1. Prepare all necessary reagents and materials including surgical scissors, smooth fine forceps, flat tip forceps, paper towels, waste bag, 70% ethanol and 2 dissecting dishes (3.5 cm diameter) on ice filled with 2 mL Hank's Balanced Salt Solution (HBSS) each. Make sure the surgical equipment's are sterile (autoclave) prior to procedure and use all other materials (Astrocyte plating medium: DMEM + 5% horse serum + 1% penicillin-streptomycin, horse serum, HBSS, 0.25% trypsin, glass coverslips, Petri dishes, 15/50 mL tubes, T25 flasks, etc.) as pre-sterile.
  2. Gently hold and spray the head and neck of mouse pup with 70% ethanol and decapitate using sharp sterile scissors [Figure 1 (1)].
  3. Perform a midline incision from posterior to anterior skull with small scissors along the scalp to expose the brain [Figure 1 (2-3)].
  4. Cut the cranium carefully from the neck to the nose with small scissors. Then cut cranium anterior to the olfactory bulbs and inferior to the cerebellum to disconnect the cranium from the skull base.
  5. Make a small incision at the base of the skull and cut along the midline. Use sterile flat-tip forceps to peel away the skull. Remove the brain stem with the help of a curved forceps. Remove brain from the cranium and place into the first dissecting dish [Figure 1 (4-9)]21.
  6. Using a curved forceps, flip the brain so that the ventral surface of the brain is facing up and then separate both hemispheres with a sharp sterile surgical blade [Figure 1 (10,11)]
  7. Peel back the cerebral hemispheres and carefully remove the bulging midbrain and thalamic tissue with a sterile flat curved forceps to reveal the hippocampus, a small, seahorse-shaped structure in the medial temporal lobe [Figure 1 (12-14)].
  8. Remove both the hippocampal lobes [Figure 1 (15,16)] and carefully dissect the meninges from the lobes by pulling with the fine forceps. This step avoids contamination of the final astrocyte culture by meningeal cells and fibroblasts.
  9. Transfer the prepared hippocampal lobes into the second dish filled with HBSS and return it onto ice [Figure 1 (17,18)]. Pool both hippocampal lobes from a single mouse (P0 - P2) for preparation of hippocampal astrocyte cultures. This gives the astrocyte proper density. Mince hippocampal lobes using a sharp sterile surgical blade (approximately 4 times).
  10. Aspirate HBSS from dish using a sterile tip attached to a 1 mL pipette and add 3 mL of 0.25% trypsin, mix, transfer to a 15 mL sterile conical tube and incubate the tissue at 37 °C for 20 min with gentle shaking.
  11. Centrifuge tube at 300 x g for 5 min. Aspirate supernatant carefully using a sterile glass pipette attached to a vacuum line. Add 10 mL astrocyte plating medium and triturate (20 - 30 times) using a fire polished glass pipette until tissue pieces homogenize.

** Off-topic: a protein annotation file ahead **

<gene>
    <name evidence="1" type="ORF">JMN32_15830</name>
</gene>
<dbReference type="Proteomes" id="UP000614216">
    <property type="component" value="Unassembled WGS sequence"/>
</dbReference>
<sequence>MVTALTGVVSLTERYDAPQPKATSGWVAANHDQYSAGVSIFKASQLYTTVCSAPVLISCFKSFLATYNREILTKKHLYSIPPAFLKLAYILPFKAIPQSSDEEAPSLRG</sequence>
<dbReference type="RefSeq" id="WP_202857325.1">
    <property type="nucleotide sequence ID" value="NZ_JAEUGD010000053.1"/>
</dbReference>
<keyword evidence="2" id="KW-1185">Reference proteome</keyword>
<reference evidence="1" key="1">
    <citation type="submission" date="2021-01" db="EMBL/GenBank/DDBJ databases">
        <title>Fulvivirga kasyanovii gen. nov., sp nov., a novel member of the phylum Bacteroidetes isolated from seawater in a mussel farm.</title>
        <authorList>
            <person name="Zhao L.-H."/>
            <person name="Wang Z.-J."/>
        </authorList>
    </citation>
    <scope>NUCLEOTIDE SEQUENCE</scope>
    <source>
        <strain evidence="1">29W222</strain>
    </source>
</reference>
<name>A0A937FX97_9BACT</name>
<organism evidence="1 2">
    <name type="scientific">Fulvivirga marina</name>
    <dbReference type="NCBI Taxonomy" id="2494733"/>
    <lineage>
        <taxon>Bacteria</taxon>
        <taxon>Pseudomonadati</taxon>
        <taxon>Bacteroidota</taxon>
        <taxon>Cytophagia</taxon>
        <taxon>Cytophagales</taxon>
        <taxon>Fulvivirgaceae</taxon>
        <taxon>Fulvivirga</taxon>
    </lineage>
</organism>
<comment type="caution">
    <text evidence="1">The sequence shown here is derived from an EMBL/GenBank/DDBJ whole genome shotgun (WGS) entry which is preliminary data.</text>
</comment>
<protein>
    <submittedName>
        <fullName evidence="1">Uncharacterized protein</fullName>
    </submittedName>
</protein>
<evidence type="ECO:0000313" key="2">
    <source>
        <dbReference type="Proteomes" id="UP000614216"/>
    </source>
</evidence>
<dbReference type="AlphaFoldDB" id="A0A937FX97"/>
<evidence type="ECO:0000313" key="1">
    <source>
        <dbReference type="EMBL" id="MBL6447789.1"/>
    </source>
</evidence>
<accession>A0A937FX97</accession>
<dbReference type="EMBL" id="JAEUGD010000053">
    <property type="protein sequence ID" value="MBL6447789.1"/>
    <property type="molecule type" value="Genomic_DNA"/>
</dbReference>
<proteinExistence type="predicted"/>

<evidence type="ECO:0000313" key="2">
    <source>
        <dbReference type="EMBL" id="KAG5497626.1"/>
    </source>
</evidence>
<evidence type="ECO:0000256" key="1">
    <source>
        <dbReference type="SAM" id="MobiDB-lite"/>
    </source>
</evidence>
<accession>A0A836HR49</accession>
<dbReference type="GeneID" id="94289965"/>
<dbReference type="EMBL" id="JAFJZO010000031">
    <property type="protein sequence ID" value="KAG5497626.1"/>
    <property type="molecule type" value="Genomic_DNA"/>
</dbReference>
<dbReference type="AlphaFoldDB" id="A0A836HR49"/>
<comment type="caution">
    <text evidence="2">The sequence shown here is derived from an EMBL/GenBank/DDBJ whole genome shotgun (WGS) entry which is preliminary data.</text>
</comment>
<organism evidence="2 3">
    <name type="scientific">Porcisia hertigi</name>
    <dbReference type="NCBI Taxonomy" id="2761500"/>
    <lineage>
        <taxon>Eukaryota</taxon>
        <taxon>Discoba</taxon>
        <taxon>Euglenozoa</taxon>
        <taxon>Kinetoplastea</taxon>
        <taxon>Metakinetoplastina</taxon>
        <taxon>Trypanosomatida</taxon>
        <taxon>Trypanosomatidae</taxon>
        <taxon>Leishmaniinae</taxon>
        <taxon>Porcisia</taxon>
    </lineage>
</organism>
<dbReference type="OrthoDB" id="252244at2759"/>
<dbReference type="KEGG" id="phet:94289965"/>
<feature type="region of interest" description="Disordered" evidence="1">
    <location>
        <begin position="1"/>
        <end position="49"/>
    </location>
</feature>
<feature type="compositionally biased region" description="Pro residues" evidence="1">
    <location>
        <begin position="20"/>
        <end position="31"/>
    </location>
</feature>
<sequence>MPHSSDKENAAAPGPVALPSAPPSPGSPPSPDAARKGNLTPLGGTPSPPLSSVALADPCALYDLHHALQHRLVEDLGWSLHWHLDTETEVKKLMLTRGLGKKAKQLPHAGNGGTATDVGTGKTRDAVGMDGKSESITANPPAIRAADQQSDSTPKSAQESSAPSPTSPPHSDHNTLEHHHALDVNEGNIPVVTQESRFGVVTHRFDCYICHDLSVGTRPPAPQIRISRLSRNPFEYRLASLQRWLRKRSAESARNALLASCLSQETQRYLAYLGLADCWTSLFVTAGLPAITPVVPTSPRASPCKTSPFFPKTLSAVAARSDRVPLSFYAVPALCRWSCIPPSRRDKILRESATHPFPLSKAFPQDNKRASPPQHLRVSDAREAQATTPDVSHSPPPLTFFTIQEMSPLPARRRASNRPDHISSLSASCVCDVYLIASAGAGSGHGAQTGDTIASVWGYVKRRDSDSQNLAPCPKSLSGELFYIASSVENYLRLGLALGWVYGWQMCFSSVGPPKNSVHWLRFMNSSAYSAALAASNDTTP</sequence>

12. Centrifuge tube at 300 x g for 5 min. Aspirate supernatant and add 2 mL of fresh prewarmed astrocyte plating media. Pass cells through a 70 μm mesh filter (cell strainer) into a new 50 mL conical tube.
  13. Plate entire cell suspension on a Poly-D-Lysine/Laminin coated sterile T25 culture flask containing 3 mL of astrocyte plating media, then incubate the flask at 37 °C in a 5% CO2 incubator.
  14. Aspirate entire media at day-in-vitro (DIV) 1, DIV 3 and DIV 7, and replace with 2 mL of fresh astrocyte plating media. Observe the progression and astrocytic confluence under light microscope each time while replacing the astrocyte plating media.
    NOTE: At DIV 1, all the viable astrocytes are attached to the surface of the culture flask and the dead or dying cells that include neurons are floating in the supernatant. At DIV 3, the attached cells start to divide to form astrocytic cell layer. In the absence of the supportive conditions, culture is almost devoid of any neuronal growth. At DIV 7, astrocyte layer is about 80 - 90% confluent and a few microglia as well as oligodendrocyte precursor cells are present on top of the astrocytic layer.
  15. Aspirate the plating medium from the flask, add 2 mL of fresh prewarmed astrocyte plating medium, rinse and remove again at DIV 11, when astrocytes are confluent and ready for sub culturing.
  16. Add 2 mL of 0.25% trypsin, gently rotate the flask a few times and aspirate trypsin using a sterile glass pipet.
  17. Add 2 mL of 0.25% trypsin and let the flask sit in the tissue culture hood for 4 - 5 min at RT.
  18. Remove the trypsin and keep the flask at 37 °C in a 5% CO2 incubator for 10 min. Add 5 mL prewarmed astrocyte plating medium and detach the astrocytic layer by tapping the flask against the palm of your hand (3 - 4 times) followed by gentle trituration to achieve complete detachment and collect the astrocytes in a 15 mL conical tube.
  19. Centrifuge tube at 300 x g for 5 min, aspirate the supernatant, and add 1 mL fresh astrocyte plating medium.
  20. Add 10 μL of the cell suspension to a hemocytometer and count the cells in the large central gridded area (1 mm2) using an inverted phase contrast microscope (10X objective). Multiply by 104 to estimate the number of cells per mL. One T25 flask will yield ~1 x 106 total dissociated cells. Seed ~1 x 105 cells in 2 mL astrocyte plating medium on a 12 mm diameter Poly-D-Lysine precoated glass coverslip in the well of a 24-well culture dish.